Frankly, it may not always be easy to tell when a cat has worms. In severe cases, of course symptoms are obvious. It may cause vomiting, diarrhoea and or constipation with potentially serious consequences. In addition, they may weaken your cat's immune system, making it more susceptible to infection.In a mild infestation, you may simply not know, and this is one case where you can remain unaware.

How could my cat get worms?

The short answer is all too easily. Even the most cared for, well fed, happy and healthy cat can become infested with worms.

Even though you cannot see them, other cats may have left behind worm eggs and larvae, where they leave their droppings. These eggs and larvae can remain infectious for months, even years. These can be picked up on your cat's coat, muzzle or paws and are ingested during grooming. In this way, worms can then infect your cat, home and garden.

Both Roundworms and Tapeworms can be picked up from a hunting cat's prey; mice, for example often carry infective larval stages.

By far the most common tapeworm is acquired by swallowing infected fleas while grooming.

Types Of Worms

There are a dozen different species of roundworms, tapeworms, hookworms and whipworms, which may infect the cat in the UK.

Fortunately there are very effective ways to control these and minimize the spread of infection.

Roundworms - The life cycle


The term roundworm also includes, hookworms and whipworms. It is helpful to look at the different lifecycles.

The relatively common one is Toxocara Cati.

Common facts

  • Cats can pick up roundworms by eating mice and from the environment.
  • Adult worms in the intestines produce eggs.
  • Roundworms can lay dormant in the mammary tissues of the queen and be activated during pregnancy.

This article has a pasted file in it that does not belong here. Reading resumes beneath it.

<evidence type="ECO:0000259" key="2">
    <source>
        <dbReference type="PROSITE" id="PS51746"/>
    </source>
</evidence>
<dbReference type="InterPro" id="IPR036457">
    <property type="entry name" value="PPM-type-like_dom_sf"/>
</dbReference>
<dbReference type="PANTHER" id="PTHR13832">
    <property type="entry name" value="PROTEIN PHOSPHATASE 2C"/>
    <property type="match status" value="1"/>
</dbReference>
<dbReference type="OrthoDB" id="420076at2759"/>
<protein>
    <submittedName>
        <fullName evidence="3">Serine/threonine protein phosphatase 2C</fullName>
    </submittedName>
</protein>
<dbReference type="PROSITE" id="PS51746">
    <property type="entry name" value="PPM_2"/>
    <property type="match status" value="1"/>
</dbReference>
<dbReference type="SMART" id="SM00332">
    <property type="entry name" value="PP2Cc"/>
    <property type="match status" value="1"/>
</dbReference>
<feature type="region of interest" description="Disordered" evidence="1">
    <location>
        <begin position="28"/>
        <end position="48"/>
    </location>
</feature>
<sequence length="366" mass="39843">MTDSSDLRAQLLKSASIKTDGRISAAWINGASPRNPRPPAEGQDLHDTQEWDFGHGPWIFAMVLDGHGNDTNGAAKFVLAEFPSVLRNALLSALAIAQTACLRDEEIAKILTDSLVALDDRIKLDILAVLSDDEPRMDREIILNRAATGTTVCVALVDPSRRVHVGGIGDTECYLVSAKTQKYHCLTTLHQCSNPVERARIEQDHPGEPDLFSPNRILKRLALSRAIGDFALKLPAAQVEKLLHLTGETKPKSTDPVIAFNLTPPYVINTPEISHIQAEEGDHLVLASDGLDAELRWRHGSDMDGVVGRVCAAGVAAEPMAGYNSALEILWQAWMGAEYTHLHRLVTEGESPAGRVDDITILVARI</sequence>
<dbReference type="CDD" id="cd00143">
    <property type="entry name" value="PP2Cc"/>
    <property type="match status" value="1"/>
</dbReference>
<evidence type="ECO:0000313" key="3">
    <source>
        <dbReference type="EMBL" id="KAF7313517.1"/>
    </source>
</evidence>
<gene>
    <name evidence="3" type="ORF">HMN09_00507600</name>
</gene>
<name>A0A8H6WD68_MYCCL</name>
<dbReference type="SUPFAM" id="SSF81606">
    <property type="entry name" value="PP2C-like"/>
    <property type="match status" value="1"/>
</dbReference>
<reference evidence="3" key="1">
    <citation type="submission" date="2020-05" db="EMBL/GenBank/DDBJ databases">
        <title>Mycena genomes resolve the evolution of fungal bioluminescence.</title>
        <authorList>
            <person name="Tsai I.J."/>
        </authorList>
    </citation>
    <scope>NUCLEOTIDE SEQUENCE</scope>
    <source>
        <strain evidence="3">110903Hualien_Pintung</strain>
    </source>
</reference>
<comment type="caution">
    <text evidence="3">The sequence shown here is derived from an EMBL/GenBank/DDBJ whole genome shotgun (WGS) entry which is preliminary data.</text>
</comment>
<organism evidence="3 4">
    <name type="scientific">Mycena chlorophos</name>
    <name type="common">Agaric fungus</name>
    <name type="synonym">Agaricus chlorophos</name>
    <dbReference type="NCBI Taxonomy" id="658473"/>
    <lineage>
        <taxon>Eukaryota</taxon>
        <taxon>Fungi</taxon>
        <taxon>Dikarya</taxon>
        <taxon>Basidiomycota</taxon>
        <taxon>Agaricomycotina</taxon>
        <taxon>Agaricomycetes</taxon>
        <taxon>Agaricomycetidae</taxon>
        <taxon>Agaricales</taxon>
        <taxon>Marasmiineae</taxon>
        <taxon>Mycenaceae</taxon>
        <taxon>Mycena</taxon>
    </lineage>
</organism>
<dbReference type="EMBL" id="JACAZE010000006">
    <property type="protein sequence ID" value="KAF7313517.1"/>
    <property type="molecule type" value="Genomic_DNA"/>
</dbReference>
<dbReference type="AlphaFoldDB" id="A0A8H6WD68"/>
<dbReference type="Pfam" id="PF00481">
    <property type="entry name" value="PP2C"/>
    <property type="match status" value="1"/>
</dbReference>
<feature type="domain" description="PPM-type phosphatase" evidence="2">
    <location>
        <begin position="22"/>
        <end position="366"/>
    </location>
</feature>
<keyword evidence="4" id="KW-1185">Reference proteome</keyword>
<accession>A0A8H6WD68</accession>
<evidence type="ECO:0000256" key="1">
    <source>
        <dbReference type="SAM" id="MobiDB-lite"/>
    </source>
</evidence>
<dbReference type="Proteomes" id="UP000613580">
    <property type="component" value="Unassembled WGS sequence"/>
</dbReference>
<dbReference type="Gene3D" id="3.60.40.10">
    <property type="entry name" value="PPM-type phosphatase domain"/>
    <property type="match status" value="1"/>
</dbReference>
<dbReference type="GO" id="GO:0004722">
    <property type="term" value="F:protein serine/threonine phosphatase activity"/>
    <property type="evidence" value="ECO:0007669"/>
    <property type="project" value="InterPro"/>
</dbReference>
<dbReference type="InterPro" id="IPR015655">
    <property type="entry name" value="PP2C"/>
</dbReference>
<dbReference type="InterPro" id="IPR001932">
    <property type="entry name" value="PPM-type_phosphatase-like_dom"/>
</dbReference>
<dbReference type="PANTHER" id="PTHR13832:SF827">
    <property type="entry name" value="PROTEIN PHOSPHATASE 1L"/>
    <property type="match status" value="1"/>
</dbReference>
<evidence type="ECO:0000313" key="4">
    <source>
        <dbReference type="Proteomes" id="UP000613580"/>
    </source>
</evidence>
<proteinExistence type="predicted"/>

• Transfer of worm larvae to the kittens as they feed on the mother's milk can take place.
  • A nursing queen may be re-infecting the pups while cleaning them.
  • Roundworm eggs are great survivors; they can remain infective for several years.

The Tapeworm

Unlike the roundworm, the tapeworm requires a third party called an intermediate host, to develop in before infecting your cat.

The two tapeworms found commonly are The Taenia species and the Flea tapeworm Dipylidium Caninum.


Common Facts

  • 6 out of 10 cats in the UK have worms at any one time.
  • Some types of tapeworm can grow up to 5metres in length.
  • Tapeworms look like strings of rather flattened rice grains.
  • Dipylidium caninum has a small head, which attaches itself to the wall of the small intestine, with hooks and suckers a long segmented body, which grows continuously.
  • The oldest segments, containing the eggs are shed one or more at a time. It is these segments that we commonly see passing out of the anus.
  • These segments can contain many thousands of eggs.


There are many preparations available sold on the market, we recommends routinely worming your kitten and adult cat with the most effective preparations, which are sold by the Veterinary Surgeon. It is only by working with the Veterinary Surgeon that the correct advice, preparation, dosage and routine can be given to your cat.

Prevent re-infestation

However effective the wormer recommended by the Vet, it cannot prevent re-infestation. There are a number of steps we can take to reduce the spread of worms, including:

  • Effective flea control on the animal and in the home, to help reduce the transmission of the Flea Tapeworm.
  • Careful, daily, disposal of cat litter.
  • Wash your children's hands after playing with kittens and cats.
  • Avoidance of raw offal or unsterilised pet food.

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